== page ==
Meanwhile, the statement noted that the salaries of other Arab clergymen were “arbitrarily stopped” by the Patriarchate of the Greek Orthodox in Jerusalem.

In addition, the statement said that the Orthodox Church took several other “punitive” measures against Arab clergymen such as moving Archimandrite Christophoros from his monastery in Jordan to Jerusalem.

“We expected Theophilos to be wiser and more responsible, not to escalate the situation,” Hanna said in the statement, noting that he intended to sort out all issues peacefully. “We expected him to act as a spiritual pope and not to take revengeful decisions far from the spirituality of the church.”

He continued: “Currently, we are facing a new stage and new reality. It seems that we are being forced to take a stance that it is impossible to [view anything as] positive from Theophilos. But this will never affect our spiritual, humanitarian and patriotic message.”

The Archbishop said that Theophilos “should have punished those who call for recruitment in the occupation army or those who sell our endowments and are involved in conspiracies against the Christian existence in the region.”

“We received Theophilos’ message,” he concluded, “cutting salaries does not scare us or stop our mission and our message will reach him very soon.”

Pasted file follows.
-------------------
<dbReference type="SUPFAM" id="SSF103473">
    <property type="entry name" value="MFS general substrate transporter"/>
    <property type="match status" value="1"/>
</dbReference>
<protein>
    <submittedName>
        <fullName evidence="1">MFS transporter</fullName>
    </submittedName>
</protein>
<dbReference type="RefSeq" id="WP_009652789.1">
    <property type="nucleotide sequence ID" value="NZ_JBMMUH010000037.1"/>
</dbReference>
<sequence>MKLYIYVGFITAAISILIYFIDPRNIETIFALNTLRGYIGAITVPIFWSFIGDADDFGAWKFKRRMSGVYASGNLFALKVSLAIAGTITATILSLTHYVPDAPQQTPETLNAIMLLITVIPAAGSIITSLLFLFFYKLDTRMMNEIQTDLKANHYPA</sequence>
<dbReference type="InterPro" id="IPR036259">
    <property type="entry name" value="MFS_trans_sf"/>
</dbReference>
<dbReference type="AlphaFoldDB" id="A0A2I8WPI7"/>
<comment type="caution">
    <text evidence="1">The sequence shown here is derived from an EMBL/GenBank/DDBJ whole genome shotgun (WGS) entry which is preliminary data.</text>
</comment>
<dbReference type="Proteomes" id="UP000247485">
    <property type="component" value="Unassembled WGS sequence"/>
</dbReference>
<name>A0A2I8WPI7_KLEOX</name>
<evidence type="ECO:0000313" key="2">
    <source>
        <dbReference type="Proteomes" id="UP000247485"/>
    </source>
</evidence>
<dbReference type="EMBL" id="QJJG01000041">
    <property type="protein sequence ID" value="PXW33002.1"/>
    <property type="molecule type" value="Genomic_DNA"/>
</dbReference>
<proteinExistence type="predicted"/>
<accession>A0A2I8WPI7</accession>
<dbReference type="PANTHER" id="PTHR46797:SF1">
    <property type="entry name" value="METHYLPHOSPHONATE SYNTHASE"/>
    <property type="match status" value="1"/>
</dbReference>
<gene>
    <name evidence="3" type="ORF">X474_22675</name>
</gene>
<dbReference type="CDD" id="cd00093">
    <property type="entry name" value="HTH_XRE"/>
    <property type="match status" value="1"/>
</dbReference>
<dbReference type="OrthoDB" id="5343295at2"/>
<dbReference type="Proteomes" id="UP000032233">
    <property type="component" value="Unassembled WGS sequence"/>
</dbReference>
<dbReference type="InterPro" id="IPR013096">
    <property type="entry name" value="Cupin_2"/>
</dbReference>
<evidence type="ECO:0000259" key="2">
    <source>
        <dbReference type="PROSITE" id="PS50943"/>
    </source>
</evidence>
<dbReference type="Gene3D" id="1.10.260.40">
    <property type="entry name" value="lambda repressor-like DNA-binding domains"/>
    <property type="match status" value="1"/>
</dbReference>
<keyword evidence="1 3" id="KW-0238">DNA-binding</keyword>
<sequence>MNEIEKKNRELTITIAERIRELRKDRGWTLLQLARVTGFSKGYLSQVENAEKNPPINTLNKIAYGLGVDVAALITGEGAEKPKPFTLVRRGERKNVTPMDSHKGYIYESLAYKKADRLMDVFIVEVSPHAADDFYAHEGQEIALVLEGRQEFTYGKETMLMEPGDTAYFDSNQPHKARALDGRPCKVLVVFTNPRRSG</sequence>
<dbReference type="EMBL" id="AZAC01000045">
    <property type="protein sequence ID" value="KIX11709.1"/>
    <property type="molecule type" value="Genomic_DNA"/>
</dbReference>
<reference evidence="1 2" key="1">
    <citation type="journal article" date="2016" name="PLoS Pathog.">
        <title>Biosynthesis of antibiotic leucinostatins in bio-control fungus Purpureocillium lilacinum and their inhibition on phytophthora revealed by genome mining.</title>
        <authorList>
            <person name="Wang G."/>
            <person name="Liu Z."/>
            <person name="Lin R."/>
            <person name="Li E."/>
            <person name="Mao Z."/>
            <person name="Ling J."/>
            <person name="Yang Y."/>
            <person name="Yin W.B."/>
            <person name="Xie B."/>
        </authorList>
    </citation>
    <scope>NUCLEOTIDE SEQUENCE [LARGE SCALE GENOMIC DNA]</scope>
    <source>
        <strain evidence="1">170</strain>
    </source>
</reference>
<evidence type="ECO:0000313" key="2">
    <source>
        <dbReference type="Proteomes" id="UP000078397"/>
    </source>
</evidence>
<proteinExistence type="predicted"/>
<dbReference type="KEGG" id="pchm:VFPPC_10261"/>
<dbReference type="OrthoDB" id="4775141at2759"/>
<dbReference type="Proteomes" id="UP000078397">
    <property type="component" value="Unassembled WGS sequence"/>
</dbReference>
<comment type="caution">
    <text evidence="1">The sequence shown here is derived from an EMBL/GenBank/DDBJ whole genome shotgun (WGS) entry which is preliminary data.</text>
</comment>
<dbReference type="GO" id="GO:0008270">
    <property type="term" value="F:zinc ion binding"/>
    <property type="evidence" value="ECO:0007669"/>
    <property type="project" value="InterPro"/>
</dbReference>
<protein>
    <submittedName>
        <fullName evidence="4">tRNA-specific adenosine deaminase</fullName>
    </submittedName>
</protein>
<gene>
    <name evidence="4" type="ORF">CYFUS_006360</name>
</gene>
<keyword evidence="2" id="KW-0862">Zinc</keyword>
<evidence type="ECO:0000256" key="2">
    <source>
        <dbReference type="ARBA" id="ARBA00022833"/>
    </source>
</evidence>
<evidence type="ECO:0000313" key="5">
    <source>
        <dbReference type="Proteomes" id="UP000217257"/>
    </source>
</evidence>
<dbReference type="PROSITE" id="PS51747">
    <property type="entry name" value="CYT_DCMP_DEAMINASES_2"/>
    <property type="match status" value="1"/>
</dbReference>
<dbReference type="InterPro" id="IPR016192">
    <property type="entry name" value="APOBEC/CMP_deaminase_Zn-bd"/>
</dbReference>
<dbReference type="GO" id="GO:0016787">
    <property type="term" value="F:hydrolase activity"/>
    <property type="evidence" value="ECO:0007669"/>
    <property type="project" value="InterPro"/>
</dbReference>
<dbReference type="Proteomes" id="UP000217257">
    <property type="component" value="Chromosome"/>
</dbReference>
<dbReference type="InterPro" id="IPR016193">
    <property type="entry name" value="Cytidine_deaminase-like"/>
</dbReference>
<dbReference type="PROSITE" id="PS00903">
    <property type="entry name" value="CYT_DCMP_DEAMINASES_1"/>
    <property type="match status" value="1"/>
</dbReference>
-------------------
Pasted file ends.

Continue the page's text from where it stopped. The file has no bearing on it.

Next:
(Source / 03.12.2016)

Israeli settlers assault elderly Palestinian

The man suffered serious wounds all over his body



Israeli human rights groups have previously condemned Israeli authorities for failing to protect Palestinians from settler violence which occur almost on a daily basis

Extremist Israeli settlers assaulted an old Palestinian man near Al-Sawiya village south of Nablus in the northern occupied West Bank.

Palestinian security sources said that Issa Saleh Mohamed Saleh, 55, was taken to Rafidiya Hospital in Nablus after he was beaten by four Israeli settlers at an intersection near Al-Sawiya.

Medical sources said that the Palestinian suffered severe wounds in several parts of his body and needs to remain at hospital at least for one week.

Eyewitnesses said that the extremist Israeli settlers beat the Palestinian man before the eyes of the Israeli occupation soldiers, who are guarding the intersection.

However, there are Palestinian Authority police near the area where the Palestinian man was beaten, but they could interfere because they had no authority over the intersection.